“From time immemorial,” he wrote, “man has always associated the coming of spring with the idea of the triumph of life. The Greeks created the Eleusinian mysteries: young Persephone held captive by the god of the infernal regions returns to the earth. In spring, the early Christians celebrated the triumph of life. Sprouting seed, green shoot and flower-bud inspired men to wage war on darkness.

“Hence arose May Day. Progressive minds associated the will of the peoples for a better world with the spirit of spring.” (Information Bulletin of the Embassy of the USSR in Washington, May 6, 1944, Vol. IV, No. 54)

Under the great leadership of Lenin and Trotsky, the Bolsheviks cherished the glorious working-class traditions of May Day. The revolutionary internationalism which May Day symbolized was the cornerstone of their ideas and policies. It was through these ideas and policies that they defended the young Soviet state against its enemies and prepared the Socialist future of the whole world working-class.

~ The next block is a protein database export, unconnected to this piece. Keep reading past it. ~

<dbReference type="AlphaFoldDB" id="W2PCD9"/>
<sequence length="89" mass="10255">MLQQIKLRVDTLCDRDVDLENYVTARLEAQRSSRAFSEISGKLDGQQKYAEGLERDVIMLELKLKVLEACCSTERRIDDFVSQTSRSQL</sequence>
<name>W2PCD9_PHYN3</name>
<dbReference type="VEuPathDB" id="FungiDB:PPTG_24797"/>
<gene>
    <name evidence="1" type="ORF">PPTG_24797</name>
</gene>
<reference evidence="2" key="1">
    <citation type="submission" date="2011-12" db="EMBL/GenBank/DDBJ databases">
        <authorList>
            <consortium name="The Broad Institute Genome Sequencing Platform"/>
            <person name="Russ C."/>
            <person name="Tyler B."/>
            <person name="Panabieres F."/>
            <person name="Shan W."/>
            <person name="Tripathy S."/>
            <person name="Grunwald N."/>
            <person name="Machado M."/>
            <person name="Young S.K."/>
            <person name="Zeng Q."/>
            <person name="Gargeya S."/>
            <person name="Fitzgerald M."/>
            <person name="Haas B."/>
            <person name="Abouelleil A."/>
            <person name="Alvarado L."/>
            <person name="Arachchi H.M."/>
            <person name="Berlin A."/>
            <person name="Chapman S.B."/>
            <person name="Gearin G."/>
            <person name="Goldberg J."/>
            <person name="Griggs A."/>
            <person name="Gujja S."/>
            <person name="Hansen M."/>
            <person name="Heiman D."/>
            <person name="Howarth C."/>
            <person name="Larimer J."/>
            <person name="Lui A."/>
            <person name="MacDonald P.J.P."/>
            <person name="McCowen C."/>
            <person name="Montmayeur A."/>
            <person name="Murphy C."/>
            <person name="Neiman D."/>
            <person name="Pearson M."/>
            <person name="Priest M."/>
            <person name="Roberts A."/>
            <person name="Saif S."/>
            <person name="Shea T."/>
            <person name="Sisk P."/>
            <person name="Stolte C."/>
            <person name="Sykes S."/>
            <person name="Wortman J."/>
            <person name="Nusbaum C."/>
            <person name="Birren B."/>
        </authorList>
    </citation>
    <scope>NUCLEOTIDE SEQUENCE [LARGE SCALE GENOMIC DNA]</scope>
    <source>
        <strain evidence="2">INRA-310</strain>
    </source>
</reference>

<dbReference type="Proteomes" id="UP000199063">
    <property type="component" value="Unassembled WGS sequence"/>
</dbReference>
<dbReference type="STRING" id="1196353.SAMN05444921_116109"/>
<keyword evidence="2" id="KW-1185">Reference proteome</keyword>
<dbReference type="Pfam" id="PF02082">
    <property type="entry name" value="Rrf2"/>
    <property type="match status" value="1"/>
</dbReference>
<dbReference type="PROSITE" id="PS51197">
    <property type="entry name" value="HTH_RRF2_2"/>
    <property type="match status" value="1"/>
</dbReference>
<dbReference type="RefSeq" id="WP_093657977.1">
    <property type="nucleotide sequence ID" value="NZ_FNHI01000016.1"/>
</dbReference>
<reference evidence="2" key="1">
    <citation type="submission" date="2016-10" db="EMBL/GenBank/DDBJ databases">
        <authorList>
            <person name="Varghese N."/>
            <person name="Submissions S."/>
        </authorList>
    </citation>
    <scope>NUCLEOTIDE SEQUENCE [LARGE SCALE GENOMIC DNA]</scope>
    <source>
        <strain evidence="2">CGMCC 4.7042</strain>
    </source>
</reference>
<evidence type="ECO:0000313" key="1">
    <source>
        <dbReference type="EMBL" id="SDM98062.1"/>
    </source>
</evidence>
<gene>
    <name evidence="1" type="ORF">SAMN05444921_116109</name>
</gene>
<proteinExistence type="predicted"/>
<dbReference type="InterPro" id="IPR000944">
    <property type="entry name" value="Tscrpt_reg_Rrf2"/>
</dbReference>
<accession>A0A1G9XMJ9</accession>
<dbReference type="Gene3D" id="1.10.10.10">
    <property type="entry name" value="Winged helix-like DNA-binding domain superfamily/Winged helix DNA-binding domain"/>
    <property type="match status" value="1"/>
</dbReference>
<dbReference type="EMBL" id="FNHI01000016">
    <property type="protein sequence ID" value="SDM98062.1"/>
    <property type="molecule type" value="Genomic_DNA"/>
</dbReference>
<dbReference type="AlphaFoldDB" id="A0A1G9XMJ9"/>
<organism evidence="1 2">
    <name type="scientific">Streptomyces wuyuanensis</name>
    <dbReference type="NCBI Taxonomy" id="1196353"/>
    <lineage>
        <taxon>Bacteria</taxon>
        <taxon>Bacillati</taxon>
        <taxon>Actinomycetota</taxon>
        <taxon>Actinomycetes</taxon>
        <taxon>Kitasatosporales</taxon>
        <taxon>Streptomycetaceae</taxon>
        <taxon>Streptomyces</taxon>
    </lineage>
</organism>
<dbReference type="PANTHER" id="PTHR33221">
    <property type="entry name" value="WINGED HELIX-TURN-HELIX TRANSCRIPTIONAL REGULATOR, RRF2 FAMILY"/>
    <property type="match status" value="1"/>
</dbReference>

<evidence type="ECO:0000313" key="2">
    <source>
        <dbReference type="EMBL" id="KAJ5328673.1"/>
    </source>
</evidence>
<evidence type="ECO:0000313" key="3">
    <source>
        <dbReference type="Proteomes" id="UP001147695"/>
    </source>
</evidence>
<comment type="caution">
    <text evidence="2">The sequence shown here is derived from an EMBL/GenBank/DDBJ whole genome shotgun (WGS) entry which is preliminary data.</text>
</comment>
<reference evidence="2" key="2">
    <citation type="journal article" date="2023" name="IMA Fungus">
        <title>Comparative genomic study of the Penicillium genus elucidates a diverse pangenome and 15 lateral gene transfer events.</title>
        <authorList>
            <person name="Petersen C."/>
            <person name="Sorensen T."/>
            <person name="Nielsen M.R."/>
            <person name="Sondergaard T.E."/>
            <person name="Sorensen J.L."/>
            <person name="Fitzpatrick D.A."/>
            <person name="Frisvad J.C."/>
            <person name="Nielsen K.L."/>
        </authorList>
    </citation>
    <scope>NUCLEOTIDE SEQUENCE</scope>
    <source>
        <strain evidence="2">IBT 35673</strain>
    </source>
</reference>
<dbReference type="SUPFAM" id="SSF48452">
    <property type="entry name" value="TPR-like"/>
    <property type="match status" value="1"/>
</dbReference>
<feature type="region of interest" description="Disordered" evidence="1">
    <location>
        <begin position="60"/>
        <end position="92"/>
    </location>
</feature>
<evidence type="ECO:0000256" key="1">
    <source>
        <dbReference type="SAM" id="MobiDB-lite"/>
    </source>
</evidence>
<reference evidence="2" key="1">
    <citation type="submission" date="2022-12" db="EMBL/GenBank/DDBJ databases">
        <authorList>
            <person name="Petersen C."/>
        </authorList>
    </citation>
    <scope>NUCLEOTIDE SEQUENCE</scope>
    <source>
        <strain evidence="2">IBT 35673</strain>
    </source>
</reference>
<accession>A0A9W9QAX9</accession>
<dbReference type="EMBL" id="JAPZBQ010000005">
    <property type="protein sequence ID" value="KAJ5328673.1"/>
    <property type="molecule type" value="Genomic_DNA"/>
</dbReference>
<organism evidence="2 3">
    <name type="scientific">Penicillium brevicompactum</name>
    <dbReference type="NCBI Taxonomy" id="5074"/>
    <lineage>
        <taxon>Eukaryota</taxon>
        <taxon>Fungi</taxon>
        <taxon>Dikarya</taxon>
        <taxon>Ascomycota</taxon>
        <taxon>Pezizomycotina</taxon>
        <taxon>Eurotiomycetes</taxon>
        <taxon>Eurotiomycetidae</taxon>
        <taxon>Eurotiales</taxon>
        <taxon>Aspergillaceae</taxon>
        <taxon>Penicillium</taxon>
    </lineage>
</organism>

The Soviet bureaucracy under Stalin usurped control in the Bolshevik Party and the Third International. In the course of a few years they trampled under foot every idea, every principle, every policy of Lenin and Trotsky. All the traditions of Bolshevism were besmirched, and in the end discarded, by the reactionary clique which now rules in the Kremlin. May Day and its traditions are no exception. The traditions of this symbolic day have been turned into their opposites. Soviet chauvinism, reviving all the vileness of the Great Russian chauvinism of Tsarist days, has been substituted for the idea of international working class solidarity. Pleas for class peace, and for submission of the workers to their capitalist foes have taken the place of the Bolshevik call for intensified struggle against capitalism.

Stalin and his clique have already gone down in history as the gravediggers of Bolshevism and betrayers of the struggle for Socialism. But the ideas of Bolshevism cannot be killed and buried. The Bolsheviks of today – the Trotskyists – have preserved them and are carrying them forward.